Tell us about a favorite character from A Wild and Unremarkable Thing.
By far, my favorite character to write was Fares. He’s this bright, sparkly guy with a devil-may-care wit that really lights up a scene. Sometimes I wished he would just pop off the page and exist, you know? As the comforts of a privileged life are stripped away from him, we get to see what a good heart he really has, and that was especially satisfying to write. So many of my closest friends are very Fares-like – snarky and flirty and wildly inappropriate. The life of the party, but if you’re in trouble, they’ll come through every time. So I felt like I was writing my favorite kind of friend when I was writing Fares.
Describe your writing style.
I’ve been told I have a very poetic voice. That’s a word I hear over and over again in reviews – poetic, and I love that.
What makes a good story?
That’s a loaded question! There are so many factors, and everyone has different tastes when it comes to art. I think a good story has to have a mission – some honest endeavor tucked beneath the layers, something profound that the author wants to express. Some belief about humanity that sews all her pretty words together. In AWAUT, I wanted to talk about people living in the grey, people who don’t feel especially defined by any particular label, who are good and bad, masculine and feminine, shaped and innate. That was one of the major themes that existed in the undertow of the entire story. Many people are empowered by labels and that can be a wonderful thing, but there are lots of people, myself included, who have never felt like we fit neatly and naturally into a specific category. This is a truth I understand intimately, something I knew I could express and explain honestly through the medium of storytelling. I think a good story requires honesty and a sense of purpose on the part of the author.
What's a piece of advice you would give to new authors?
Finish what you start. Stick with your first drafts, see them through to completion. The tendency to write a few chapters and get stuck, to lose faith in a story, to be distracted by an exciting new idea – it’s a cycle unending for so many talented writers. Completing full drafts is a skill that gets easier with time. Even if you’re a third in and 100% sure what you’re writing is terrible, just finish it. One, first drafts are always terrible. Two, you might surprise yourself and write something worthwhile. And three, if all else fails, writing a terrible draft is never a waste of time, because it’s practice. Get in the habit of finishing things. You can always make a bad story better, but you can’t edit a blank page.
What is something unique/quirky about you?
All my pets are named after X-Men! I’ve got an Akita named Gambit, a Maine Coon named Psylocke, and a Basset Hound named Anna Marie Rogue.
What can we expect from you in the future?
I’ve got a few projects in the works, all of them Fantasy – that’s sort of where I like to live. But I’m a big advocate for taking risks as an artist. A Wild and Unremarkable Thing was unlike anything I’d written before. I was playing with technical aspects that were outside of my wheelhouse – tight, novella construction and a third-person, present POV. It was fresh and fun and different for me as an author. I firmly believe that – as an artist – you should strive to entertain yourself first; if you’re not engaged, your readers aren’t likely to be engaged either. For me, that means playing around, trying new things, running with scissors. Regardless of what I put out next, you can expect a creative shift. Something readers haven’t seen from me before.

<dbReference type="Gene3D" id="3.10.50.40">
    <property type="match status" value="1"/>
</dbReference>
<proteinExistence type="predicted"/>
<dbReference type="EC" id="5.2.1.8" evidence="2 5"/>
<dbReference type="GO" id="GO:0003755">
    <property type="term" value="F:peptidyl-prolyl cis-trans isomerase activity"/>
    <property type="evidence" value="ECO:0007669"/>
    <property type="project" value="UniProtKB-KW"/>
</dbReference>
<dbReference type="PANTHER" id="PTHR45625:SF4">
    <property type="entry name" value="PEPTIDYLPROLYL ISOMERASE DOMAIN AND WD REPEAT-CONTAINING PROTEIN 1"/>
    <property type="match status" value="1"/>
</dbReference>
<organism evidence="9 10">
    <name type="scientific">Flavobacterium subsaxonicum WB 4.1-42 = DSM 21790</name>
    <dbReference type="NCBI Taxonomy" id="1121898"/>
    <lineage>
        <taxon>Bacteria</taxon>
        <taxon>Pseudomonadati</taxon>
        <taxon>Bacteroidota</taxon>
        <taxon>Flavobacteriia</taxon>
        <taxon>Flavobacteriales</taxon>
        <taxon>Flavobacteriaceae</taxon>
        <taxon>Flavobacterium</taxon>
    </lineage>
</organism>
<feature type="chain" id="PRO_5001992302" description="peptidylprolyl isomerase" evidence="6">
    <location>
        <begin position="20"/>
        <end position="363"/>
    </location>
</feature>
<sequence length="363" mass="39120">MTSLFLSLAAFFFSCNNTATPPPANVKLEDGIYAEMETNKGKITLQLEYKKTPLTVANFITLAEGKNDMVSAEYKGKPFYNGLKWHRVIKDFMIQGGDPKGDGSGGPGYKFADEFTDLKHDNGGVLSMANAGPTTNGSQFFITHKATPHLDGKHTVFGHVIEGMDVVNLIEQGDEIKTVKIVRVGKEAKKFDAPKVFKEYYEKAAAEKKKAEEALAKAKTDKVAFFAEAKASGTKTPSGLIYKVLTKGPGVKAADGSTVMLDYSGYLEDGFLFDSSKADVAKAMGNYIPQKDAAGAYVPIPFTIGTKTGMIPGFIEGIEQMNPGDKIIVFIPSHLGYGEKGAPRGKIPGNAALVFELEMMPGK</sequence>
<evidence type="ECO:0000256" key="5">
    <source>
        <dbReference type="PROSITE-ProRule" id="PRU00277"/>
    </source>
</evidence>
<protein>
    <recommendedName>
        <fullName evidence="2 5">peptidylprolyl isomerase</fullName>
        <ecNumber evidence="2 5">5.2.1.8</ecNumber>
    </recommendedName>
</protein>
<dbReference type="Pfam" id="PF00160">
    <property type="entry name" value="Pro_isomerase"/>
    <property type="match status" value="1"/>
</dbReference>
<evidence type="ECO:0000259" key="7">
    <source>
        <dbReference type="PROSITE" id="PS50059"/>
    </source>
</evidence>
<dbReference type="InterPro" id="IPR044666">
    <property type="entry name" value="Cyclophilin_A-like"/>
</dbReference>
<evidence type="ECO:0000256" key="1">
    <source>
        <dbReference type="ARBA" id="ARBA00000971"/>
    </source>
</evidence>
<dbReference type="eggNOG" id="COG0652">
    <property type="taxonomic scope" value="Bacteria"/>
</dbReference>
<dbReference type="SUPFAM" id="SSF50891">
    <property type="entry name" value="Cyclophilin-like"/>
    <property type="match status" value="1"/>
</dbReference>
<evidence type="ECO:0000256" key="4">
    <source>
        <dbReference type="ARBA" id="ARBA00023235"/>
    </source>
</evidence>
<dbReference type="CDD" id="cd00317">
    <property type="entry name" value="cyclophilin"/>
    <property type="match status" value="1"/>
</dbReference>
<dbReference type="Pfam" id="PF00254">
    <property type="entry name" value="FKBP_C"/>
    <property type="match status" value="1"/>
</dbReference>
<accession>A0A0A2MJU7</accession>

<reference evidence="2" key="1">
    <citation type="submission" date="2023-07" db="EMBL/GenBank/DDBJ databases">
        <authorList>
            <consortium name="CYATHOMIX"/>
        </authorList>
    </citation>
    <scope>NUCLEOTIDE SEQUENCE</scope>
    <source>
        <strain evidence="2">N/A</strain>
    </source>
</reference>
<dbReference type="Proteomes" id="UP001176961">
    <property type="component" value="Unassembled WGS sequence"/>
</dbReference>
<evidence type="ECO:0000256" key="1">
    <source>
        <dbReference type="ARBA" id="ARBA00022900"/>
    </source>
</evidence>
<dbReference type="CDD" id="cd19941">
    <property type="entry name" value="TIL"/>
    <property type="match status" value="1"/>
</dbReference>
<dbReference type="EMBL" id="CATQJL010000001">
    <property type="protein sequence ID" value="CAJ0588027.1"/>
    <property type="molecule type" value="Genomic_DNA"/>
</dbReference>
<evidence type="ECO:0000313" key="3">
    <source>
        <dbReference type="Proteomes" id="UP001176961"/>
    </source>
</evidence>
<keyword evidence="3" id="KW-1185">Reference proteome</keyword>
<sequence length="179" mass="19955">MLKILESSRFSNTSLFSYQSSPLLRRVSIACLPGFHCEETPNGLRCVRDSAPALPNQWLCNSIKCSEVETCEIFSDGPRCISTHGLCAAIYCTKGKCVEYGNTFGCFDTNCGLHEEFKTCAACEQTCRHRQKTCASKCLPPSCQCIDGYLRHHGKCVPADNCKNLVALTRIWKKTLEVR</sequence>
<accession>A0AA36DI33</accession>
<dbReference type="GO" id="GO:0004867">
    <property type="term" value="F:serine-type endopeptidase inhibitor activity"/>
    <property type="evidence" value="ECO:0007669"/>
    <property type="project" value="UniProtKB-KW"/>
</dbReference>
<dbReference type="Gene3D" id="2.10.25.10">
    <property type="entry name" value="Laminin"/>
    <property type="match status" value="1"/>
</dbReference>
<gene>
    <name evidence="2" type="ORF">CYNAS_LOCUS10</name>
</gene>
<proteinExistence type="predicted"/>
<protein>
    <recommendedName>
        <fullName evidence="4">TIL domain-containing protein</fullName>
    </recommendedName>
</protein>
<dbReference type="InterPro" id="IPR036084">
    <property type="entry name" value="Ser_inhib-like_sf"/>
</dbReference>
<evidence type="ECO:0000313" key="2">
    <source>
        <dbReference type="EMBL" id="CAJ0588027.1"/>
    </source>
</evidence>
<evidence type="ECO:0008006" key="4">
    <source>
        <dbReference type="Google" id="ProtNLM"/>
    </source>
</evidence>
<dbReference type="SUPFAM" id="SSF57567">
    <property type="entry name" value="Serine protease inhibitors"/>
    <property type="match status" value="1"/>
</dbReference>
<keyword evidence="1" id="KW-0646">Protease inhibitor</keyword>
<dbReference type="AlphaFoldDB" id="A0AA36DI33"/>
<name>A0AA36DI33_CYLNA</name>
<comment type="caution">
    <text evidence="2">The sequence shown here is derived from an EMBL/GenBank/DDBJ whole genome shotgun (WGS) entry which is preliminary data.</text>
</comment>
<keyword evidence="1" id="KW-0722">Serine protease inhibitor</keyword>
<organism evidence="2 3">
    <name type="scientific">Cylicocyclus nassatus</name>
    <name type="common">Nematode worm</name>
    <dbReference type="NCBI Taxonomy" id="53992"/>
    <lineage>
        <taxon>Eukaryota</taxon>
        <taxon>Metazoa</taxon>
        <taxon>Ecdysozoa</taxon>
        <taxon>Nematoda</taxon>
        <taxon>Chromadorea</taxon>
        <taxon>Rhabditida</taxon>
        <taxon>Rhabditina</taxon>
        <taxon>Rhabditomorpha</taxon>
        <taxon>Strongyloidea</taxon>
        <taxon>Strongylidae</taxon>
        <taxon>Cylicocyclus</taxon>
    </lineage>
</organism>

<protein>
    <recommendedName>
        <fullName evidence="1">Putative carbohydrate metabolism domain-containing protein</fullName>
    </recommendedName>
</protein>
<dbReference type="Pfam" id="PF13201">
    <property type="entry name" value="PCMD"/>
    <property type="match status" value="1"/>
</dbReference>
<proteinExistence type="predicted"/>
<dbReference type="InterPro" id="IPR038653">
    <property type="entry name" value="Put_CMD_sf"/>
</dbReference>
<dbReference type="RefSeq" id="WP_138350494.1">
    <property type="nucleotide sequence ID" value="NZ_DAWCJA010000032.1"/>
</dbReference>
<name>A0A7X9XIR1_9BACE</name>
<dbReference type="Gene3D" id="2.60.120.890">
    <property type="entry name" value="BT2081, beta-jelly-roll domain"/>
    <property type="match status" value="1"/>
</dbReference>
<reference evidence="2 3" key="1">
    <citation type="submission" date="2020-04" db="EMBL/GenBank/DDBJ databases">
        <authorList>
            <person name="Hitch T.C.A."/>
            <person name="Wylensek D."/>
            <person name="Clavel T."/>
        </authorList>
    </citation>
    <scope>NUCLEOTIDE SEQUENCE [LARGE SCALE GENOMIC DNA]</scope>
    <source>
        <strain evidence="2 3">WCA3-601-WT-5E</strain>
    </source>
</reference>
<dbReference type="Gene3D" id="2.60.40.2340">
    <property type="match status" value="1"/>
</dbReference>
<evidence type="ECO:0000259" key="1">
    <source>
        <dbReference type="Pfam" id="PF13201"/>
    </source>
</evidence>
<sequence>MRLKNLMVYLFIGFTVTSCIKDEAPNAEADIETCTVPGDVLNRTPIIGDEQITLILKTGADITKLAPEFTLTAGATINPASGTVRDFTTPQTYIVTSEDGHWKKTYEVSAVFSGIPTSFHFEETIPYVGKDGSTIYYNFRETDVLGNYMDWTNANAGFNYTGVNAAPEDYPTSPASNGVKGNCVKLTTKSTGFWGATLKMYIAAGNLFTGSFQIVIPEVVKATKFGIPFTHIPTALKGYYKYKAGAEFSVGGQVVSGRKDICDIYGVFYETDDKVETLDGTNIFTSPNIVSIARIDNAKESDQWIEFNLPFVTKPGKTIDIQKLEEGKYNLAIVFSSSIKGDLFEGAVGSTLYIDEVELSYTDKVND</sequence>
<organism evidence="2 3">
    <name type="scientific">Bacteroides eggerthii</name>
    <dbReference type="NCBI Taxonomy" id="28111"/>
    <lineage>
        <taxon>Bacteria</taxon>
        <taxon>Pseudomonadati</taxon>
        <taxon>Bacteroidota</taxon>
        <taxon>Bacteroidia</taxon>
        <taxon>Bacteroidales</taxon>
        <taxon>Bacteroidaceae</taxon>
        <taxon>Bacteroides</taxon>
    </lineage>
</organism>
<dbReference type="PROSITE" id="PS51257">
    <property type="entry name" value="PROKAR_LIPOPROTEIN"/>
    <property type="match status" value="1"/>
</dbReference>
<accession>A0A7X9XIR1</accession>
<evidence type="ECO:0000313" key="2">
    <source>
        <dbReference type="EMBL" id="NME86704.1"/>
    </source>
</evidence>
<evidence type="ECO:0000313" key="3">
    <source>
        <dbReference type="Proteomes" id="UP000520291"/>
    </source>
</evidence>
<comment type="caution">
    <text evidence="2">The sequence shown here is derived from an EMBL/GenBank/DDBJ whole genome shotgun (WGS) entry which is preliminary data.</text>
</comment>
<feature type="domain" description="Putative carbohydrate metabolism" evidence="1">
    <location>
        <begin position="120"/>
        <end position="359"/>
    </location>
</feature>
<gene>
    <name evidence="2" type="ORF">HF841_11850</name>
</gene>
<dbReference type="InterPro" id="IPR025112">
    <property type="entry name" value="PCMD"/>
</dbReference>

A Wild and Unremarkable Thing
by Jen Castleberry
Genre: YA Fantasy
Fifteen years have passed since a Fire Scale scorched Cayda’s village. Fifteen years of beatings, of bare kitchen cupboards and sloppy swordplay. Fifteen years of biting her lip for her father’s cane while her younger sisters did the same for the grimy patrons of the village brothels. Fifteen years of staring steadfastly after beauty in an increasingly ugly world.
Now, with hair shorn and breast bound, Cayda marches into the Summer Alps as Cody, a hopeful Champion seeking a dragon-slayer’s reward, with the full weight of her family’s survival on her shoulders.
But the road between poverty and prosperity is rife with beasts, betrayals, and baser temptations. Sensible Cayda soon discovers that she is not the only Champion with her eye on the prize, or the only one wearing a disguise.
With monsters, gods, and royalty hot on her heels, Cayda must ask herself if victory is worth sacrificing her identity for – or her life.
A Wild and Unremarkable Thing pits girl against dragon in a stunning blend of Greek mythology and medieval lore. Readers will not quickly forget the diverse cast or the thrilling, sexy ride!
Jen Castleberry resides in Virginia Beach with her husband and pets. Her background is in Communications and Animal Welfare. All of her pets are named after superheroes!
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